When I was working with Jim Karkanias at Merck on a clinical trial prototype, he left me with two pithy comments: “the tools sell themselves” and “doing business with Microsoft is like doing business with an ant colony.” Believe it or not, neither of those comments was intended to denigrate the role of Technical Evangelism at Microsoft :) And they stuck with me because they ring so true.
So here we are, running early adoption engagements that help identify and showcase the “why->what->how” value in using new platform capabilities, and the developers on the projects actually using the tools day-in day-out have some of the best insights – the tools sell themselves.
And regarding the ant colony, Jim marveled that all these aggressively independently executing Microsoftees were almost magically contributing to a greater whole –with no apparent task master. There’s no one really in charge - no monolithic position on any given technology topic.
So if the tools sell themselves and there’s no single voice – how could we produce great material that succinctly summarizes the value in moving to a new platform? That’s what crossed my mind as I was listening to NPR’s interview with the guy behind the LA Times Wikitorial. Why not try that community approach for product marketing material – see what happens.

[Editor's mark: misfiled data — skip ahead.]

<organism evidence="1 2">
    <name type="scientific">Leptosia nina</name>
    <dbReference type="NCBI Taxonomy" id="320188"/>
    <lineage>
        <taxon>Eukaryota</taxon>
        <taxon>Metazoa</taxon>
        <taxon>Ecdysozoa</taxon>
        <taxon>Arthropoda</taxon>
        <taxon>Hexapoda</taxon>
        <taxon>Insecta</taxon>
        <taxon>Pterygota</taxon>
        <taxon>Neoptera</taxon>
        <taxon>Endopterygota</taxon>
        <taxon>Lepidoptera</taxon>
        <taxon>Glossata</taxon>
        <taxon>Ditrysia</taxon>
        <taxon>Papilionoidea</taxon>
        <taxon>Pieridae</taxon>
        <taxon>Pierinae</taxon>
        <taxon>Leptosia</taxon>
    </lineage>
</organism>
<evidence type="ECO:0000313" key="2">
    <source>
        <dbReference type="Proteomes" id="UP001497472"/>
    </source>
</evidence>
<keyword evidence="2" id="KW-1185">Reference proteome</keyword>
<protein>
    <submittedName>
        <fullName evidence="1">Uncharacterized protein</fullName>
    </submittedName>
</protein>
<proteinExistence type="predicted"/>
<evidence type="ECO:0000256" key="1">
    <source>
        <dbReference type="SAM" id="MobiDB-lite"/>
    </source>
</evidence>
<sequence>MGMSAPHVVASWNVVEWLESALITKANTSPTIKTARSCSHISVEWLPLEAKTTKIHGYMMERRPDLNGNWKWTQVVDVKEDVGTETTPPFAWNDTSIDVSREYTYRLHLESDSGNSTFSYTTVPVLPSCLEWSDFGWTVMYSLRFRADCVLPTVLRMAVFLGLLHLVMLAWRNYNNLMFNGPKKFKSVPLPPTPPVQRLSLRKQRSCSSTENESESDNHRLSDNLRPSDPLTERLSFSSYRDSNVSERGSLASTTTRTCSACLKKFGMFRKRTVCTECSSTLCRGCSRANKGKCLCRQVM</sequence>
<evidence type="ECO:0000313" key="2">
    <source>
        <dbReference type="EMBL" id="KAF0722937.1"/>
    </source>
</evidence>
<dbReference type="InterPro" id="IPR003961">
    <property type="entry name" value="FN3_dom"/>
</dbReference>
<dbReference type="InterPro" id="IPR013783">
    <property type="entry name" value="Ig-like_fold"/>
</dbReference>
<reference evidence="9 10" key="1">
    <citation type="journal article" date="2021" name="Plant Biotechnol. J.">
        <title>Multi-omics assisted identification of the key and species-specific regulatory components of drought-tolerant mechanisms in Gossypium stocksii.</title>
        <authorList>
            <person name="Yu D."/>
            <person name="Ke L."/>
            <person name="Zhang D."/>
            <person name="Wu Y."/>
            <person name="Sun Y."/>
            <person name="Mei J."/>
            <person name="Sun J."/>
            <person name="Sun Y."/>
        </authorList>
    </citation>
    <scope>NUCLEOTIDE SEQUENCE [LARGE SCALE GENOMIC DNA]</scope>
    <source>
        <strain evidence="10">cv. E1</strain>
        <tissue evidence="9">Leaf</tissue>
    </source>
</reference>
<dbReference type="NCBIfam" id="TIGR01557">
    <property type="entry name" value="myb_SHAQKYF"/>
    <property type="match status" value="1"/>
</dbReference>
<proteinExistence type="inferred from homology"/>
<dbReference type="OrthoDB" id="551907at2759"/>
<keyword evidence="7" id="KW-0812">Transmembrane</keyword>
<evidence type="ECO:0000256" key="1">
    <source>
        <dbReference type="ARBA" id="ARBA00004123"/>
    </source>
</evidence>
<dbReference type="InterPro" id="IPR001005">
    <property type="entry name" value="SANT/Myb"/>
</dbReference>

Nowadays, some of the best “Marketing” is happening in a Cluetrain Manifesto style expository conversation taking place at scale in community blogs – 1000s of them. The problem is blogs stink at synthesizing and summarizing those conversations at any given moment. Where can I go for a synopsis of the top reasons to move to VS 2005? Does that synopsis reflect the breadth and depth of the community’s actual project experience? How could Marketing datasheets become succinct and accurate reflections of the real-life project experiences of the community?
That’s what I hope becomes of these High Five WikiSheets – that they become a community resource filled with meaty and succinct articulation of the “why->what->how” perspective on platform technologies. We'll see... go there and weigh-in.